However, like a traditional audit, there is a large amount of planning, reporting and evidence accumulation, but the possibility of a court appearance is a crucial difference. 

    How does it work?

    A forensic audit will usually look something like this: 

    Investigation Planning

    Auditor and team will plan the investigation to meet final goals, which can include: 

    -Identifying what fraud, if any, is being carried out

    -Determining the period during which the fraud took place

    -Unearthing how the fraud was hidden

    -Quantifying the loss suffered to the parties involved 

    Evidence Collection

    The next step is to gather as much evidence as needed. There should be enough to identify perpetrators and other details related to the situation, and the evidence must be precise enough for the court to understand the fraud. 


    A written report will need to be collated and given to the client. If they wish, they can then continue to file a legal case. The information must include:

    -The findings of the investigation

    -A summary of the evidence collected throughout 

    -Suggests for preventing similar occurrences in the future

    Legal Proceedings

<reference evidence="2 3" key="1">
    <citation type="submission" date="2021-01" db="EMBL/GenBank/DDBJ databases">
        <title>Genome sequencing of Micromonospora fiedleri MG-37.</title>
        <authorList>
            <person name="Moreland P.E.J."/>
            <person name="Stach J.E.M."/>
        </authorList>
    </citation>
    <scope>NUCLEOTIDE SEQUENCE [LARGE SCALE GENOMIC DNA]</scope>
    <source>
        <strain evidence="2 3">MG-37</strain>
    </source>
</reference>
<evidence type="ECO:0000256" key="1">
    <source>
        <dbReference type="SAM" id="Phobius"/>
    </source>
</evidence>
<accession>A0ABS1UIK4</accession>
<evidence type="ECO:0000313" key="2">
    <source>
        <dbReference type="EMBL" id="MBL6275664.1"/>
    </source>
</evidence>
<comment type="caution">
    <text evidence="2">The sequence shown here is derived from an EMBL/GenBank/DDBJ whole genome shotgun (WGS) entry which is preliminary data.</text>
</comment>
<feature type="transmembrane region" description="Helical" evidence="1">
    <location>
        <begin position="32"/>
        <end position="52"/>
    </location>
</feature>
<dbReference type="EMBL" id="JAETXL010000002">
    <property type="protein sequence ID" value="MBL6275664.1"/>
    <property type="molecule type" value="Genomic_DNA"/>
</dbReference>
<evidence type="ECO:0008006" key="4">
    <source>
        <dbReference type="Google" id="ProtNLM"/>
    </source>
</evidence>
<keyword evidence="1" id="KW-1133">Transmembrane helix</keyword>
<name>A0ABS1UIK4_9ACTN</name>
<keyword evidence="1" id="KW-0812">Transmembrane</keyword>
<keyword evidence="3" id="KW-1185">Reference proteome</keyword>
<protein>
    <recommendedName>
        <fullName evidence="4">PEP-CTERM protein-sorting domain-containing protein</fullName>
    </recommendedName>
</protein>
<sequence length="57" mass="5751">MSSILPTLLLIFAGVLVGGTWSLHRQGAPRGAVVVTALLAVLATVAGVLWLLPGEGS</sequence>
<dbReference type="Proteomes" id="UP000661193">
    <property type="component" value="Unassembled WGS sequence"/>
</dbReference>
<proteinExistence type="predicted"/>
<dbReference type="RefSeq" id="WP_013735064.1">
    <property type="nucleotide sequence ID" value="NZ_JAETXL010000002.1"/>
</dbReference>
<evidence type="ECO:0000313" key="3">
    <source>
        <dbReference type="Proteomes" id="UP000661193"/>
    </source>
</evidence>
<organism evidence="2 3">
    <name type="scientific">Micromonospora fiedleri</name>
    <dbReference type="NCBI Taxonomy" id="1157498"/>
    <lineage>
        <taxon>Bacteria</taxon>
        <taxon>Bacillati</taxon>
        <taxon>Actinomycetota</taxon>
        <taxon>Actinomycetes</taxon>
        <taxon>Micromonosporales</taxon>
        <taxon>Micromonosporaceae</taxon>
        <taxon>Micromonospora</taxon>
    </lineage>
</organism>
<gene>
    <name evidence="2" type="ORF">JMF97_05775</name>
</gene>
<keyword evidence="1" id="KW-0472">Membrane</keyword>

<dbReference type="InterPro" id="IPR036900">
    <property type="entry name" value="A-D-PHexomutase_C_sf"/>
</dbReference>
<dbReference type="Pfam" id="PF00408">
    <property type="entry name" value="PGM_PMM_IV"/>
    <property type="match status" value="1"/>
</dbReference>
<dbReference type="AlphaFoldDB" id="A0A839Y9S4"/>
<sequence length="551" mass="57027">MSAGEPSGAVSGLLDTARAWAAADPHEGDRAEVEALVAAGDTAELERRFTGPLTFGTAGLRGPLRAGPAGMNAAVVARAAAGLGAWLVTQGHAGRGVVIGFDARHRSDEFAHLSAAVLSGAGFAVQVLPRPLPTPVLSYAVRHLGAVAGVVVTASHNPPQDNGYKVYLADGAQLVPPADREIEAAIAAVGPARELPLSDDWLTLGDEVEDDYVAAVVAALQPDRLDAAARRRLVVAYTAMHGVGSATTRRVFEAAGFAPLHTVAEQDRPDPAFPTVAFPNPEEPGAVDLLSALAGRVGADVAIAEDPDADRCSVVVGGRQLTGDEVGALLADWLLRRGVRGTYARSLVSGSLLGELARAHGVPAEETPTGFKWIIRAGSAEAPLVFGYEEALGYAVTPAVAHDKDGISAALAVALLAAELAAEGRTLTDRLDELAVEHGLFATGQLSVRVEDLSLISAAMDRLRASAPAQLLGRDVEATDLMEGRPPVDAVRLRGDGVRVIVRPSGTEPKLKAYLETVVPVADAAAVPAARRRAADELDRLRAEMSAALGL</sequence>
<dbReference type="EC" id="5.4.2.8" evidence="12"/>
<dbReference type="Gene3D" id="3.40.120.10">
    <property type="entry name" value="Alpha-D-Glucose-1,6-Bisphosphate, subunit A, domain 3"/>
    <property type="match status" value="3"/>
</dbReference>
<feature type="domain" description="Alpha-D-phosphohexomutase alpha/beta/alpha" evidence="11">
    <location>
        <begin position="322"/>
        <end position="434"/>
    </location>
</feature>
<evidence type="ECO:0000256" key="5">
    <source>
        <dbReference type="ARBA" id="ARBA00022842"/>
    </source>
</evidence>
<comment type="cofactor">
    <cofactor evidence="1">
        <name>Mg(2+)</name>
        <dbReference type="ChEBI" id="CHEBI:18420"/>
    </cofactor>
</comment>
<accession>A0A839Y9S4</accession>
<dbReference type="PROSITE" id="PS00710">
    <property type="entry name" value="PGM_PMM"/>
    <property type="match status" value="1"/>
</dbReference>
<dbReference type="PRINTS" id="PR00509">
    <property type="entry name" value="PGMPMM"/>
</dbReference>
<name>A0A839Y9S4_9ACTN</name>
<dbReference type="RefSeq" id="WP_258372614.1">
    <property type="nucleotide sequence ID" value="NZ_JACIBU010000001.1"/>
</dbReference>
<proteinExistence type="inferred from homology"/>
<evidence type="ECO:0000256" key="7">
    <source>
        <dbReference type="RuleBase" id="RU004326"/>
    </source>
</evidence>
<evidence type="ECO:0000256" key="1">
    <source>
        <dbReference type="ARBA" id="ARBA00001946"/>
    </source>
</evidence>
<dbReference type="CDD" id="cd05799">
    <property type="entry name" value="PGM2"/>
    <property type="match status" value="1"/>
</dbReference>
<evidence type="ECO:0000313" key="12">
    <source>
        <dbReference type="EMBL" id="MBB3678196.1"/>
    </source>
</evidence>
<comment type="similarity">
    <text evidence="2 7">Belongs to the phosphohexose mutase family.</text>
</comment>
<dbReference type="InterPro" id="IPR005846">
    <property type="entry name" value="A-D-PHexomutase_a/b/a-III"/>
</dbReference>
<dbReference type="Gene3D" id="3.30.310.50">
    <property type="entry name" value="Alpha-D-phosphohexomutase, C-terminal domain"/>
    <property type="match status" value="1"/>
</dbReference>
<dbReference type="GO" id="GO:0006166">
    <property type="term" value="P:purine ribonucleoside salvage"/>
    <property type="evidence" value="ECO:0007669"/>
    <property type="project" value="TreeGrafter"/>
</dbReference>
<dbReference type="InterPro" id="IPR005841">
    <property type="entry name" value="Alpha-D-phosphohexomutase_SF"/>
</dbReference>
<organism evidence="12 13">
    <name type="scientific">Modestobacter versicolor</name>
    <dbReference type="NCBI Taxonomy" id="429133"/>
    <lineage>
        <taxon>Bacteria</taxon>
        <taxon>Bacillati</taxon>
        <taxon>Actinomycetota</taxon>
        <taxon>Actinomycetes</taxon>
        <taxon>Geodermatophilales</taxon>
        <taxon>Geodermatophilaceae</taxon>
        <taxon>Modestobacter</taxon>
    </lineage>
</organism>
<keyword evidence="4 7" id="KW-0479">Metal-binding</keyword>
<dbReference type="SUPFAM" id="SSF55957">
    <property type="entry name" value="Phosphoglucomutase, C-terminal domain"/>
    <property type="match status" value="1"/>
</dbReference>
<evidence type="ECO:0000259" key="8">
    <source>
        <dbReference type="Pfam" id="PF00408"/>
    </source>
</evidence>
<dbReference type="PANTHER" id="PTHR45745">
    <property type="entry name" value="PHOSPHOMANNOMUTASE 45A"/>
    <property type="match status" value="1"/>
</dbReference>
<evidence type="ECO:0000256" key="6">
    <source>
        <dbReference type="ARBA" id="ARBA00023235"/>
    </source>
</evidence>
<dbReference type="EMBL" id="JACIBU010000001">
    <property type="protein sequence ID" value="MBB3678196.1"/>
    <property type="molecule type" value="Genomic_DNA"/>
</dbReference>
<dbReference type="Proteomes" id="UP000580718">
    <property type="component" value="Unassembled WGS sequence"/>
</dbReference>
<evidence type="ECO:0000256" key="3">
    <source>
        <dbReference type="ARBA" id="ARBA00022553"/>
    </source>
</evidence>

If it comes to this stage, the forensic investigator will act as an expert witness in a courtroom. They must explain the evidence clearly and tell the court how it was found in layman’s terms. 

    This ensures that those with no prior knowledge of legal or accounting language can understand the circumstances.

    If you have any questions about forensic audits, please do not hesitate to contact James Hyland and Company on (021) 480 6346 or email 

  • 18Jul

    By James Hyland & Co.,

    0,1853 ,

    Expert Witnesses must always be aware that their primary job is to assist the Court and not to be an Advocate for the party that has retained them.  For a Court to be able to rely on the evidence of an Expert Witness the following guidelines will be of assistance:

    1.  An Expert Witness should at all stages provide independent assistance to the Court.
    2. The Expert Witness should not give evidence as to what the expert would have done in similar circumstances or otherwise seek to usurp the role of the judge.
    3. An Expert Witness should co-operate with the expert of the other party.
    4. The expert evidence presented to the Court should be, and should be seen to be, independent.
    5. An Expert Witness should state the facts and/or assumptions upon which their opinion is based.
    6. An Expert Witness should make it clear when a question falls outside their experience.
    7. An Expert Witness must say explicitly if they think their conclusions are based on inadequate facts.
    8. An Expert Witness must be ready to reconsider their opinion.

    Point 2 presents an easy trap to fall into in relation to assessing the conduct of a professional.  The real question to be addressed by the expert is whether the professional acted in accordance with a practice accepted at the time as proper by a responsible body of opinion skilled in the relevant field (Bolam v Friem Hospital Management Committee (1957) 1 WLR 582).